While studying at Amherst, my extracurricular activities were self-serving extensions of personal interest. Community outreach fell under a vague category of “ideological goals” rather than “personal interests.” Notably, the line between the two has crystallized into a more active state since graduation. Instead of writing papers about mothers on public assistance, I visit shelters and talk to women about strengthening their financial futures. As an alumni association, we introduce many opportunities for Amherst graduates to act out their ideologies more concretely. During last September’s project, we found that many D.C. community groups already had a loyal base of volunteers. We had to call a dozen places before we found activities for our cadre of 30. An enthusiastic group tackled Walter Pierce Park on Saturday, Sept. 14, to weed out trash and overgrowth from trails and a fence behind which we learned predators often hide. Sunday’s group took the Community Food Bank by storm, packaging more than two tons of food for distribution to community shelters and hot lunch programs. The director at the food bank explained how vital volunteers are to the Food Bank’s livelihood. In a year when corporate giving was at an all-time low, having people’s hands to lighten the load made the difference.
As idealists in an inequitable democracy, we are charged with filling the void more than once a year. Accompanying many volunteer events is a sense that more can and should be done. “Done-in-a-day” events are convenient means of patting ourselves on the back as active volunteers. The problem remains that very little is done in a day; there will be more for someone to do tomorrow. The tasks switch hands with minimal commitment. Does painting a school wall or weeding overgrowth only massage our consciences into believing that enough change has been made, at least for today?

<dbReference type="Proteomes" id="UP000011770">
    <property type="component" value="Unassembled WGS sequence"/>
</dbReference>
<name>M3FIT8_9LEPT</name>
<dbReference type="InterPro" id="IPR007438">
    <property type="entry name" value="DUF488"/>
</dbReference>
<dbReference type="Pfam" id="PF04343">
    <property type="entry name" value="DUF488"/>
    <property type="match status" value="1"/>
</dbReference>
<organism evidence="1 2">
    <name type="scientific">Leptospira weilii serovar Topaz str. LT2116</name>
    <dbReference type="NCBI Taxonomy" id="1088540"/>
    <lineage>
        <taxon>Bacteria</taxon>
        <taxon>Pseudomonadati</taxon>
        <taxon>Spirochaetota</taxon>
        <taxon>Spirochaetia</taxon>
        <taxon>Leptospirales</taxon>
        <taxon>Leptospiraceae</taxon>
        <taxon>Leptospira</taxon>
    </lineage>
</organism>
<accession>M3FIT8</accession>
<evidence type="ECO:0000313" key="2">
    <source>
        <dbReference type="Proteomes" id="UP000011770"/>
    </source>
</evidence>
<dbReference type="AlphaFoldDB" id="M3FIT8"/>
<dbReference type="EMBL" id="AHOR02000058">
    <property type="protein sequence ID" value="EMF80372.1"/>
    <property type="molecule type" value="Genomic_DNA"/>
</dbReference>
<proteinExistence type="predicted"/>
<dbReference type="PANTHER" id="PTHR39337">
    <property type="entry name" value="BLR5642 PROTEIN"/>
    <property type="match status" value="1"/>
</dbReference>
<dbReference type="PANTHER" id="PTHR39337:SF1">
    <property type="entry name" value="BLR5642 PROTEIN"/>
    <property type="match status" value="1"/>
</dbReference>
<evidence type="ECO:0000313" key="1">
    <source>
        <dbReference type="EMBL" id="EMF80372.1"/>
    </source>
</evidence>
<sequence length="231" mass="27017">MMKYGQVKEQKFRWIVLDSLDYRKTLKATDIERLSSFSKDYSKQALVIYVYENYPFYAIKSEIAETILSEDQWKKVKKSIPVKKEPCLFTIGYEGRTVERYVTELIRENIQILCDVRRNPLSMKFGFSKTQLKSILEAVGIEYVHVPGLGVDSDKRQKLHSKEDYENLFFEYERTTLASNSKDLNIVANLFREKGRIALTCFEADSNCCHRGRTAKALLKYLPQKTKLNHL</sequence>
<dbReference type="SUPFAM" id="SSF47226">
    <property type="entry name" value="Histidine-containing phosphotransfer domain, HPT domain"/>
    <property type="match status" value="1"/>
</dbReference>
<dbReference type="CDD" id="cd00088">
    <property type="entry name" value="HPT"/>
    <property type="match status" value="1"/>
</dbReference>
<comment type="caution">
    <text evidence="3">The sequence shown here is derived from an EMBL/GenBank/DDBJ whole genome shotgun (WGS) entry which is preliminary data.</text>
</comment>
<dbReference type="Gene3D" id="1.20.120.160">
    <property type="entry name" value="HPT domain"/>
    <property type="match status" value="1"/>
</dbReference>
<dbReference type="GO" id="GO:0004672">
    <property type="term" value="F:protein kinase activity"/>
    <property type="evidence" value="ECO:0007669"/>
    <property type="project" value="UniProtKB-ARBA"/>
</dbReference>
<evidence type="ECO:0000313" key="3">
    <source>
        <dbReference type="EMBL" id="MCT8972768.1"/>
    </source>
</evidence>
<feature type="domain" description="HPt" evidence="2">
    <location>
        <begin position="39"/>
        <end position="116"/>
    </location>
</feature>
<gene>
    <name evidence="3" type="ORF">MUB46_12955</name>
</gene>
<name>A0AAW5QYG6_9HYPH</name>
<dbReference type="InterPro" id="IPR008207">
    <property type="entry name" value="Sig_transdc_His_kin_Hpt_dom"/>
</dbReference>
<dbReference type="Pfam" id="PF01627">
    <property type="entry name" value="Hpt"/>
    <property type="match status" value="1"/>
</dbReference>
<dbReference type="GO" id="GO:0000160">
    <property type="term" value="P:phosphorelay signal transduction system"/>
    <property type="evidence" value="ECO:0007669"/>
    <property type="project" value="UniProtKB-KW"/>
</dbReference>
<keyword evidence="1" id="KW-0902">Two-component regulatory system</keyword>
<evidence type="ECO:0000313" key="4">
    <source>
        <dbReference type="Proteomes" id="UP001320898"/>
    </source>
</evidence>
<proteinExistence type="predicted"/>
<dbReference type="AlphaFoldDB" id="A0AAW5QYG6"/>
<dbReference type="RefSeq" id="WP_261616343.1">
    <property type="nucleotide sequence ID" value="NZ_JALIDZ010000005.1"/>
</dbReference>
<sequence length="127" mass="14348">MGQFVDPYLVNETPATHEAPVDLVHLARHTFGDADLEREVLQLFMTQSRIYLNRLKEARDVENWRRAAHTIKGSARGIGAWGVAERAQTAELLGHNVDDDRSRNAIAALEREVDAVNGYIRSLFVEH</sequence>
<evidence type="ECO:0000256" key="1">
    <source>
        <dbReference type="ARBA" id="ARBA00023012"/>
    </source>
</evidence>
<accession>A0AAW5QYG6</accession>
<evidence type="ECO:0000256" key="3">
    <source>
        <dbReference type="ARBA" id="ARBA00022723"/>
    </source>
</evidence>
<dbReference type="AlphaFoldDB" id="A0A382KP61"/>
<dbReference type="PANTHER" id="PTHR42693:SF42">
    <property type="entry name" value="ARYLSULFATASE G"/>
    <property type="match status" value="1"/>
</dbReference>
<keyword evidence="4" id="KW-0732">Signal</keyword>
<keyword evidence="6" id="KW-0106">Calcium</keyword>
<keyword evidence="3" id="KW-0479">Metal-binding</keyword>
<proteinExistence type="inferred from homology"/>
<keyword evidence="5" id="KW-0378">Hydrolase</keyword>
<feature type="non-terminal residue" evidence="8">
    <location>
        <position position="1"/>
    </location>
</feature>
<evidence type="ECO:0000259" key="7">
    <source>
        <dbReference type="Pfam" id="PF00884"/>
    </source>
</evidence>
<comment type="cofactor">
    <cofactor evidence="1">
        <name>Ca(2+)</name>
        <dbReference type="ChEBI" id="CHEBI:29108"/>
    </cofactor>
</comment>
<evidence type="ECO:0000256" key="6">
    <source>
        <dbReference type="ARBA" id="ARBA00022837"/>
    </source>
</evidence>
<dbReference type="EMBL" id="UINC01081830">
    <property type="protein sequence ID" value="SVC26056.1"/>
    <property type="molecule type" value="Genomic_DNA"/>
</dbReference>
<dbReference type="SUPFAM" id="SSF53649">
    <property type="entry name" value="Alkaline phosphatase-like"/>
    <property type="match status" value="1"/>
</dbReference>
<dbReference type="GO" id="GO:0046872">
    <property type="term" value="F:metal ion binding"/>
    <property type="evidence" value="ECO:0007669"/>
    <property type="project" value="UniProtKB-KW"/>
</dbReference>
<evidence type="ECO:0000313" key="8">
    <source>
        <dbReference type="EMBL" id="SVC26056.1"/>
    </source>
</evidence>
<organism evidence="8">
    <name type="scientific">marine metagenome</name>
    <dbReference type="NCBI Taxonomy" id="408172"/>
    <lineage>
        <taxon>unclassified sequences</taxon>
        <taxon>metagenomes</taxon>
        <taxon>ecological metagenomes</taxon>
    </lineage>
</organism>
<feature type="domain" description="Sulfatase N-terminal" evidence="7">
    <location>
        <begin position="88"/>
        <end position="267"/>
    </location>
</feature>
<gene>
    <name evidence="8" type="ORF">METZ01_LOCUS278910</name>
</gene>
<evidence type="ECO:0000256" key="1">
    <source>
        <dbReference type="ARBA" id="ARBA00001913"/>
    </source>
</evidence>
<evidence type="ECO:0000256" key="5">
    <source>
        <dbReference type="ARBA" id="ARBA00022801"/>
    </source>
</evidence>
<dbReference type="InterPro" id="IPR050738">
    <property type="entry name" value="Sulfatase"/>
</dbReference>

A Vassar alumnus and I recently discussed hosting happy hours where young alumni could gather on the third Thursday of every month. I wondered later if alumni (of any age) would commit to assembling monthly for a community outreach event. As our ideals define us, so should our dedication to applying them.
— Allison Lee ’00, Washington, D.C.
When I moved to Austin, I decided to get involved in the community in a different way than simply meeting people of my own social, economic, educational, etc. background. I volunteered for Meals on Wheels, delivering lunches once a week to elderly and disabled people who can’t leave their homes. Each week my route changed, but I had some regulars who always gave me a dose of perspective. Mrs. Sims suffered from diabetes and liver disease, but managed to dole out a little wisdom each time I saw her. When it became apparent that I was pregnant two summers ago, Mrs. Sims warned me, “Remember, it’s not unusual for a child to want to use his mind once he figures out he has one.” Volunteering made me aware that there are people right around the corner who have bigger worries, or at least different worries, and who have both insight and wisdom to share.